Toons' sibling duets

Looking to emulate Nickelodeon's success in taking time on sister network CBS, The Cartoon Network and the Kids' WB are planning to integrate programming and cross-promotions.

Likewise, such WB hits as Felicity, Charmed or the new Superman-as-a-youth drama, Smallville, will probably get second windows at TNT, which, like The WB, is now part of AOL Time Warner.

The cooperation does not go as far as Viacom's CBS did last fall by surrendering its Saturday mornings to kids cable network Nickelodeon. But AOL Time Warner units WB and Cartoon are expecting to rely on each other to pitch each other's shows.

"We'll host premieres of Cartoon Network shows on Kids' WB and their shows on our network to build a larger audience and give viewers more choice," said Tim Hall, Cartoon Network's executive vice president. The WB confirmed the evolving relationship. Cartoon Network and Kids' WB have only a 25% crossover in viewers—leaving a large, unduplicated audience to share, he said.

At the same time, Brad Turell, a spokesman for Turner Broadcasting, said it's likely TNT will cherry-pick some shows from The WB for a second showing, probably on Monday and Tuesday nights.

Those second broadcasts would be scheduled for 10 p.m. ET, after The WB's schedule ends for the evening. Because of contractual arrangements and other matters, a likely first candidate would be Charmed, which just got a long-term renewal from The WB.

The plans are, of course, more evidence of the blurring line between broadcast and cable networks. NBC shares news resources and talent with MSNBC. Walt Disney's ABC and Lifetime share dramas. And the new chairman of AOL's Turner Broadcasting System, Jamie Kellner, was chosen in part to get all the Turner and Warner Bros. companies to work on such synergies.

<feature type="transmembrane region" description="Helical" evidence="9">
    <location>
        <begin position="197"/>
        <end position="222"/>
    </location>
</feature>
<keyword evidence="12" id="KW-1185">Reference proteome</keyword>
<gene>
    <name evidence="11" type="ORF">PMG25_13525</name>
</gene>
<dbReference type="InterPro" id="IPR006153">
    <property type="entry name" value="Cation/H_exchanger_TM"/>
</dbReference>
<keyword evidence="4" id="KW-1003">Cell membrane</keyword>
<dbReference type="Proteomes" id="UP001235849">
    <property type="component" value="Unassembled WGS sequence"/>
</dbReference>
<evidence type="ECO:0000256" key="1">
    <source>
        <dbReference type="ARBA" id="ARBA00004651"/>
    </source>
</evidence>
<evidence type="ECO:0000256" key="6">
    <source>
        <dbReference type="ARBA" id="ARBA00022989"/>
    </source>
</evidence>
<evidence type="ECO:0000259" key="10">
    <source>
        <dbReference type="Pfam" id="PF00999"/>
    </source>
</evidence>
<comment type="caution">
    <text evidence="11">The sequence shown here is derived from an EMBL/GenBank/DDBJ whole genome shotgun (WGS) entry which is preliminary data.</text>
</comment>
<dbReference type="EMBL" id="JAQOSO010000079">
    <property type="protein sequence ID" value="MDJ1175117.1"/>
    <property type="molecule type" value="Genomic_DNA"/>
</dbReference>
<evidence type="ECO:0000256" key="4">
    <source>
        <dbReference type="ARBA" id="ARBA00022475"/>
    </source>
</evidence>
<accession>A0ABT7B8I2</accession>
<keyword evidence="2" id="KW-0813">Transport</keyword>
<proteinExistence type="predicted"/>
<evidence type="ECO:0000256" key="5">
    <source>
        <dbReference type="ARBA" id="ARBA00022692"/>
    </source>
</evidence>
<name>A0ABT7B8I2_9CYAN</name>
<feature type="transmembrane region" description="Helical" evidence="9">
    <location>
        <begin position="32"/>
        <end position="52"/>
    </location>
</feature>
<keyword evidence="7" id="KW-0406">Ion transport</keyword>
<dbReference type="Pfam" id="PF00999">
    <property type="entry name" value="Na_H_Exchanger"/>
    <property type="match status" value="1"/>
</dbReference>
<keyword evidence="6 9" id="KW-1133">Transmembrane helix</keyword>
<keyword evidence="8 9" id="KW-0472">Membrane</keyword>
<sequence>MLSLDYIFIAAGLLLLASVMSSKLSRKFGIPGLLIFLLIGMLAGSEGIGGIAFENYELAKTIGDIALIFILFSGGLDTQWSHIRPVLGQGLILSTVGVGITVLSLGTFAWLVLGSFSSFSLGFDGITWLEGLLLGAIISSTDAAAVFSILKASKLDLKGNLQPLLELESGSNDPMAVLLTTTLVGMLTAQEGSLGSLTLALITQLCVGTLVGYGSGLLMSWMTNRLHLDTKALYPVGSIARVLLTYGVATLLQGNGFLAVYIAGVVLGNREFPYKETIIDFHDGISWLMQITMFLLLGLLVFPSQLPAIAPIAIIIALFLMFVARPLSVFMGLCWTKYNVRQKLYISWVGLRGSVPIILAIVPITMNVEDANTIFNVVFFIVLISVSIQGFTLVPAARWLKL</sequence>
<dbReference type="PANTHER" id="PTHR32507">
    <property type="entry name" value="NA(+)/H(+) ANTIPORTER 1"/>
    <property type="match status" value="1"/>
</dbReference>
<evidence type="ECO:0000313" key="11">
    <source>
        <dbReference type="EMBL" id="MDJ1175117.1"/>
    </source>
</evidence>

Last fall, at Viacom, Nickelodeon started putting its Nick Jr. program blocks aimed at younger children on CBS' Saturday morning, boosting ratings more than 200%.

Both The WB and Cartoon Network are strong in the overall 6-11 core demographic. The Kids' WB skews more female and is very strong on Saturdays.

Cartoon Network's strength is its late-afternoon action-and-adventure "Toonami" block, which in April posted a 1.2 overall Nielsen rating of 849,000 households and 2.4 ratings among boys 9-14. For its Saturday- morning block in April, The WB harvested a 2.7 rating for the 2-11 demographic in 1,080,000 households and a 4.9 rating in 608,000 households for its target of boys 6-11.

One example of integrating the channels' programming is Cartoon Network's upcoming show Samurai Jack. The first three episodes will premiere in August back-to-back as a movie. Then, for the next three Saturdays, the individual episodes will appear on the Kids' WB. "This reaches the audience they have cultivated and lets them sample our show for a limited time," Hall said.

Before the Kids' WB introduction of Cardcaptors in June, a limited number of earlier episodes will appear on Cartoon Network.

Promotional tie-ins will try to drive viewers between popular programming blocks. Kids' WB after-school shows will feature the Cartoon Network's prime time Toonami branding, which has a special host character and graphics. On Friday evenings, Cartoon Network will air a half-hour preview of Kids' WB programming.

—Additional reporting by Joe Schlosser